Miraculously he let me approach him and take the halter off. Even more miraculously he stood still and let me take off the saddle. It was apparent at this point that I was not going to get to ride. Daylight was almost gone and he was beyond amped up, way too frantic for me to even think about riding. So after he was stripped down I let him out of the pen and he cantered off to find his buddies.

Apparently very important things were going down in the pasture that Baron could not miss. Lesson learned. Do not tie your horse until you are far, far away from other horses who are snorting and bucking and acting like a-holes. Make sure you really know how to tie a quick release, not just think you know how to tie a quick release!

This whole saga does make me feel good about all the ground work I’ve done with Baron. He trusts me enough to let me get close to him at his most frantic moment. This little anecdote also goes to show that I am ever so lucky to have such a level-headed horse. He was able to think instead of going all primitive on me and simply reacting and pulling a round pen on top of me. He’s a good horse. I think I’ll keep him. 🙂

Show Names

Horse names are fantastic, especially racehorse names. The best horse name I ever heard was actually a pony called “Daddy’s Last Dollar.” I thought that was hilarious. Baron’s race name was Storm Ballad. His dam was Storm Threat and his sire was Concerto, so I guess they came up with a combination of the two.

I’m trying to decide if I should show Baron under his racing name or his barn name. I’ve heard that it’s a good idea to show ex-racers under their racing name so that previous owners and trainers can keep up with them if they’re so inclined. That would be my only motivation to show Baron as Storm Ballad. I’m not crazy about the name and to me it represents his old life.

I could show him as Baron, but most horses’ show names are long and formal and I’m afraid Baron is not quite flashy enough for the show ring. A friend of mine suggested coming up with a whole new show name. Her horse had a crappy racing name, not cool at all. His barn name is Chase so she shows him as Chasing the Dream.

I like the idea of coming up with a whole new show name. I’m thinking Queen Anne’s Revenge. It was the name of Blackbeard’s ship and it references Anne Boleyn, who is my favorite historical figure. (I’m really interested in all of Henry’s wives, but Anne is the most fascinating.) I always thought it was a cool name for a horse.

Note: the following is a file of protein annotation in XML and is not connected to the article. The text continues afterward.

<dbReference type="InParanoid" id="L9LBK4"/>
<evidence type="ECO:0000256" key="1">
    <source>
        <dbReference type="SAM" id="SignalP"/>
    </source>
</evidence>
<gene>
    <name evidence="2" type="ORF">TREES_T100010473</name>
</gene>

So what do you think? Should I show him as Storm Ballad, Baron or Queen Anne’s Revenge?

Next Show is July 31st!

Of the two shows I had to choose from in July, I picked the local saddle club show. It’s closer and they have a couple classes specifically for adults. I have picked out the following classes to participate in…

  1. Open English Halter- IF Baron has hair by then!
  2. Beginner Trail Walk/ Trot- Why not? I watched some trail classes on youtube and they involve walking over and through various obstacles. I think Baron will do fine. I’ve done so much ground work with him that he’s pretty good about putting his feet on new, scary things. Or we might totally suck. You never know until you try!
  3. Beginner Walk/ Trot
  4. Beginner Walk/ Trot Equitation
  5. Beginner Walk Trot Canter
  6. Adult English Pleasure 

They have lots of youth classes and some classes specifically for ponies so I’m hoping I’ll be showing against some other adults. As long as I’m not the ONLY adult in the class I’ll be fine. Geez, just throw in a fifteen year old even, someone bigger than 4 feet tall!

I should be at a horse show right now.

But I’m not. I’m convinced that the universe is conspiring against me. First my horse goes bald just in time for the show I’ve been looking forward to for months. Then, two days before the show he comes up lame. Not horribly lame, just tender footed on the right front, but enough to where I can’t ride him. He was without a shoe on the right front for over a week because my farrier was out of town. Then immediately after the new shoe was put on, he started limping. I couldn’t be there when the farrier came, but one of the other boarders told me. He was FINE before the new shoe went on, which makes me think maybe he was trimmed too short. I really don’t know enough about horseshoeing to blame anyone, but it does irritate me that he is lame AFTER getting new shoes. Grrrrrrrr…